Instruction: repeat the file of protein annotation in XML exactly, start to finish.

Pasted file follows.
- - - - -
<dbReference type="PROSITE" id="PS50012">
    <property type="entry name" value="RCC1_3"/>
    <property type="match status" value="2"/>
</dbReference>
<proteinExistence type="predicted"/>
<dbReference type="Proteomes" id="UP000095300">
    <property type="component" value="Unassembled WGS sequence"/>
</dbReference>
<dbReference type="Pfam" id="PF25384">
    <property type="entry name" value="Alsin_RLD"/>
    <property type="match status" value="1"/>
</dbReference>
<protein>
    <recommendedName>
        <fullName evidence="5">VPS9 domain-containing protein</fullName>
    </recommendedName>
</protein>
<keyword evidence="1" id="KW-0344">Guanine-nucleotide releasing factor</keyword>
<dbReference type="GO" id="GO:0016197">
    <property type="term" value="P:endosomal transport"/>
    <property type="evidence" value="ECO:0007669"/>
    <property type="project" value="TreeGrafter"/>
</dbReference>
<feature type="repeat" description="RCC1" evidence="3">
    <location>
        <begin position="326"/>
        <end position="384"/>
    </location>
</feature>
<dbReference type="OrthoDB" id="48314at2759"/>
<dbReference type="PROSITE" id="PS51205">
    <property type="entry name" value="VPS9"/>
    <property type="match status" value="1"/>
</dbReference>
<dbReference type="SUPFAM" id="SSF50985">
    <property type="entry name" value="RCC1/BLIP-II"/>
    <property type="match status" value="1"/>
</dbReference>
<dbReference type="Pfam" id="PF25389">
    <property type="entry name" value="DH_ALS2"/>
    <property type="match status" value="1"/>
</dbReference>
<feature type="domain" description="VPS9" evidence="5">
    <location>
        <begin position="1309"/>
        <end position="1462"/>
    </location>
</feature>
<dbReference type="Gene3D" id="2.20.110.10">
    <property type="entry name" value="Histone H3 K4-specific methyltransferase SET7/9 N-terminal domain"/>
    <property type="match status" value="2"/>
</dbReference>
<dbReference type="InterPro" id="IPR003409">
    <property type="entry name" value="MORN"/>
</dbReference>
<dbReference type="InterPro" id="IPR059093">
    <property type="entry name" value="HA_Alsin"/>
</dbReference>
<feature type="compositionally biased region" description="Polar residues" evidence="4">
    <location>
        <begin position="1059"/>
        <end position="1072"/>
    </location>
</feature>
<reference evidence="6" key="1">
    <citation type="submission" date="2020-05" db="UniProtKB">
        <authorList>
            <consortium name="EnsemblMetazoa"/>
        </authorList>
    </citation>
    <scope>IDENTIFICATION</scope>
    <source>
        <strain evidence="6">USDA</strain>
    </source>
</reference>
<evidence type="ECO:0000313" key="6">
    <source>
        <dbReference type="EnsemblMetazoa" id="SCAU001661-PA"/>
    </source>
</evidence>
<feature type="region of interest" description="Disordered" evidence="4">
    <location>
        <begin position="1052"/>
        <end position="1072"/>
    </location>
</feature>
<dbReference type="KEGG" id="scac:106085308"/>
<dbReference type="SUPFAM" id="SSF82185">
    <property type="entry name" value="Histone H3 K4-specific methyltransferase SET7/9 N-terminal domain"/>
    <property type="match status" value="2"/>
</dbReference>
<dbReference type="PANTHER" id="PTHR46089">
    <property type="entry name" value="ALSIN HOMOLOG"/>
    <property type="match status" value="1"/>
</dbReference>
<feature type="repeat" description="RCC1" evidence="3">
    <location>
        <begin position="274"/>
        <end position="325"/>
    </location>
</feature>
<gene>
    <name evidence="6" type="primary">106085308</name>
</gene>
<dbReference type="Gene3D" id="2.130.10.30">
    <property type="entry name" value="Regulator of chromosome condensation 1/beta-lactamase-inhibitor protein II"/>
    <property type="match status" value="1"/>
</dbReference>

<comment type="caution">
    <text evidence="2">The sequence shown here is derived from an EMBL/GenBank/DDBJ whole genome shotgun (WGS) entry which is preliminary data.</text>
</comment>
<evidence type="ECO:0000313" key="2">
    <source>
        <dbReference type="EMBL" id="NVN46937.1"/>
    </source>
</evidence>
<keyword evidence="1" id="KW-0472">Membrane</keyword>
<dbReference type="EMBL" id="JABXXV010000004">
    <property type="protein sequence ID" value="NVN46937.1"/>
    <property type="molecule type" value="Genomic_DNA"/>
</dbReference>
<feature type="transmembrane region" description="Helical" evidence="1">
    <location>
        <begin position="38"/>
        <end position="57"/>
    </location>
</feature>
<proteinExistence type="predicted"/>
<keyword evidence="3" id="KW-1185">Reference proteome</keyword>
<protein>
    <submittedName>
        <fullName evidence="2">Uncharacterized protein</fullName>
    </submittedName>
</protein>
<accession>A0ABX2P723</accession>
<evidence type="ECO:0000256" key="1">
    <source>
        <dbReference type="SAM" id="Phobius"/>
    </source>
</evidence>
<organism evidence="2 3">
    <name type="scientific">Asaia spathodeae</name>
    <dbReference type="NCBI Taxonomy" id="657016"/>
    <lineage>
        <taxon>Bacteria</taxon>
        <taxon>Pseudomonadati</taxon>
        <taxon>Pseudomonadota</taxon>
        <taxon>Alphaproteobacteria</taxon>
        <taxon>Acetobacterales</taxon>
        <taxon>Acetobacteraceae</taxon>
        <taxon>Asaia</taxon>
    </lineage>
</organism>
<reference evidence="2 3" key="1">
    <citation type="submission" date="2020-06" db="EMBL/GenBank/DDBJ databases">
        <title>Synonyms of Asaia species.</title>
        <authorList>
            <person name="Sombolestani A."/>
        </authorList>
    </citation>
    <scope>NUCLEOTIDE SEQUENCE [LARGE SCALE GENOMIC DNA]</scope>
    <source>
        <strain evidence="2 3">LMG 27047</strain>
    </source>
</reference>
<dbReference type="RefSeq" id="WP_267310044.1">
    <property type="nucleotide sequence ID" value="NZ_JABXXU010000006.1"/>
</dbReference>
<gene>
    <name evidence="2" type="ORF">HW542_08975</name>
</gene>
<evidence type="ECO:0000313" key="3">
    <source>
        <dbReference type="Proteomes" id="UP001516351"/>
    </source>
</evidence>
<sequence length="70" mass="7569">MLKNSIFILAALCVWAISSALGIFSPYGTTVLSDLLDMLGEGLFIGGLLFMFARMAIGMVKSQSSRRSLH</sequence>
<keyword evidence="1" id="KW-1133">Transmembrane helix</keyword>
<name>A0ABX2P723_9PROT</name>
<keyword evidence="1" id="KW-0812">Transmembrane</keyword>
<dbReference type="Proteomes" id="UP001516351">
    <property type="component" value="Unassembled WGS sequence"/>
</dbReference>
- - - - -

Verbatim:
<dbReference type="PROSITE" id="PS50012">
    <property type="entry name" value="RCC1_3"/>
    <property type="match status" value="2"/>
</dbReference>
<proteinExistence type="predicted"/>
<dbReference type="Proteomes" id="UP000095300">
    <property type="component" value="Unassembled WGS sequence"/>
</dbReference>
<dbReference type="Pfam" id="PF25384">
    <property type="entry name" value="Alsin_RLD"/>
    <property type="match status" value="1"/>
</dbReference>
<protein>
    <recommendedName>
        <fullName evidence="5">VPS9 domain-containing protein</fullName>
    </recommendedName>
</protein>
<keyword evidence="1" id="KW-0344">Guanine-nucleotide releasing factor</keyword>
<dbReference type="GO" id="GO:0016197">
    <property type="term" value="P:endosomal transport"/>
    <property type="evidence" value="ECO:0007669"/>
    <property type="project" value="TreeGrafter"/>
</dbReference>
<feature type="repeat" description="RCC1" evidence="3">
    <location>
        <begin position="326"/>
        <end position="384"/>
    </location>
</feature>
<dbReference type="OrthoDB" id="48314at2759"/>
<dbReference type="PROSITE" id="PS51205">
    <property type="entry name" value="VPS9"/>
    <property type="match status" value="1"/>
</dbReference>
<dbReference type="SUPFAM" id="SSF50985">
    <property type="entry name" value="RCC1/BLIP-II"/>
    <property type="match status" value="1"/>
</dbReference>
<dbReference type="Pfam" id="PF25389">
    <property type="entry name" value="DH_ALS2"/>
    <property type="match status" value="1"/>
</dbReference>
<feature type="domain" description="VPS9" evidence="5">
    <location>
        <begin position="1309"/>
        <end position="1462"/>
    </location>
</feature>
<dbReference type="Gene3D" id="2.20.110.10">
    <property type="entry name" value="Histone H3 K4-specific methyltransferase SET7/9 N-terminal domain"/>
    <property type="match status" value="2"/>
</dbReference>
<dbReference type="InterPro" id="IPR003409">
    <property type="entry name" value="MORN"/>
</dbReference>
<dbReference type="InterPro" id="IPR059093">
    <property type="entry name" value="HA_Alsin"/>
</dbReference>
<feature type="compositionally biased region" description="Polar residues" evidence="4">
    <location>
        <begin position="1059"/>
        <end position="1072"/>
    </location>
</feature>
<reference evidence="6" key="1">
    <citation type="submission" date="2020-05" db="UniProtKB">
        <authorList>
            <consortium name="EnsemblMetazoa"/>
        </authorList>
    </citation>
    <scope>IDENTIFICATION</scope>
    <source>
        <strain evidence="6">USDA</strain>
    </source>
</reference>
<evidence type="ECO:0000313" key="6">
    <source>
        <dbReference type="EnsemblMetazoa" id="SCAU001661-PA"/>
    </source>
</evidence>
<feature type="region of interest" description="Disordered" evidence="4">
    <location>
        <begin position="1052"/>
        <end position="1072"/>
    </location>
</feature>
<dbReference type="KEGG" id="scac:106085308"/>
<dbReference type="SUPFAM" id="SSF82185">
    <property type="entry name" value="Histone H3 K4-specific methyltransferase SET7/9 N-terminal domain"/>
    <property type="match status" value="2"/>
</dbReference>
<dbReference type="PANTHER" id="PTHR46089">
    <property type="entry name" value="ALSIN HOMOLOG"/>
    <property type="match status" value="1"/>
</dbReference>
<feature type="repeat" description="RCC1" evidence="3">
    <location>
        <begin position="274"/>
        <end position="325"/>
    </location>
</feature>
<gene>
    <name evidence="6" type="primary">106085308</name>
</gene>
<dbReference type="Gene3D" id="2.130.10.30">
    <property type="entry name" value="Regulator of chromosome condensation 1/beta-lactamase-inhibitor protein II"/>
    <property type="match status" value="1"/>
</dbReference>

<comment type="caution">
    <text evidence="2">The sequence shown here is derived from an EMBL/GenBank/DDBJ whole genome shotgun (WGS) entry which is preliminary data.</text>
</comment>
<evidence type="ECO:0000313" key="2">
    <source>
        <dbReference type="EMBL" id="NVN46937.1"/>
    </source>
</evidence>
<keyword evidence="1" id="KW-0472">Membrane</keyword>
<dbReference type="EMBL" id="JABXXV010000004">
    <property type="protein sequence ID" value="NVN46937.1"/>
    <property type="molecule type" value="Genomic_DNA"/>
</dbReference>
<feature type="transmembrane region" description="Helical" evidence="1">
    <location>
        <begin position="38"/>
        <end position="57"/>
    </location>
</feature>
<proteinExistence type="predicted"/>
<keyword evidence="3" id="KW-1185">Reference proteome</keyword>
<protein>
    <submittedName>
        <fullName evidence="2">Uncharacterized protein</fullName>
    </submittedName>
</protein>
<accession>A0ABX2P723</accession>
<evidence type="ECO:0000256" key="1">
    <source>
        <dbReference type="SAM" id="Phobius"/>
    </source>
</evidence>
<organism evidence="2 3">
    <name type="scientific">Asaia spathodeae</name>
    <dbReference type="NCBI Taxonomy" id="657016"/>
    <lineage>
        <taxon>Bacteria</taxon>
        <taxon>Pseudomonadati</taxon>
        <taxon>Pseudomonadota</taxon>
        <taxon>Alphaproteobacteria</taxon>
        <taxon>Acetobacterales</taxon>
        <taxon>Acetobacteraceae</taxon>
        <taxon>Asaia</taxon>
    </lineage>
</organism>
<reference evidence="2 3" key="1">
    <citation type="submission" date="2020-06" db="EMBL/GenBank/DDBJ databases">
        <title>Synonyms of Asaia species.</title>
        <authorList>
            <person name="Sombolestani A."/>
        </authorList>
    </citation>
    <scope>NUCLEOTIDE SEQUENCE [LARGE SCALE GENOMIC DNA]</scope>
    <source>
        <strain evidence="2 3">LMG 27047</strain>
    </source>
</reference>
<dbReference type="RefSeq" id="WP_267310044.1">
    <property type="nucleotide sequence ID" value="NZ_JABXXU010000006.1"/>
</dbReference>
<gene>
    <name evidence="2" type="ORF">HW542_08975</name>
</gene>
<evidence type="ECO:0000313" key="3">
    <source>
        <dbReference type="Proteomes" id="UP001516351"/>
    </source>
</evidence>
<sequence length="70" mass="7569">MLKNSIFILAALCVWAISSALGIFSPYGTTVLSDLLDMLGEGLFIGGLLFMFARMAIGMVKSQSSRRSLH</sequence>
<keyword evidence="1" id="KW-1133">Transmembrane helix</keyword>
<name>A0ABX2P723_9PROT</name>
<keyword evidence="1" id="KW-0812">Transmembrane</keyword>
<dbReference type="Proteomes" id="UP001516351">
    <property type="component" value="Unassembled WGS sequence"/>
</dbReference>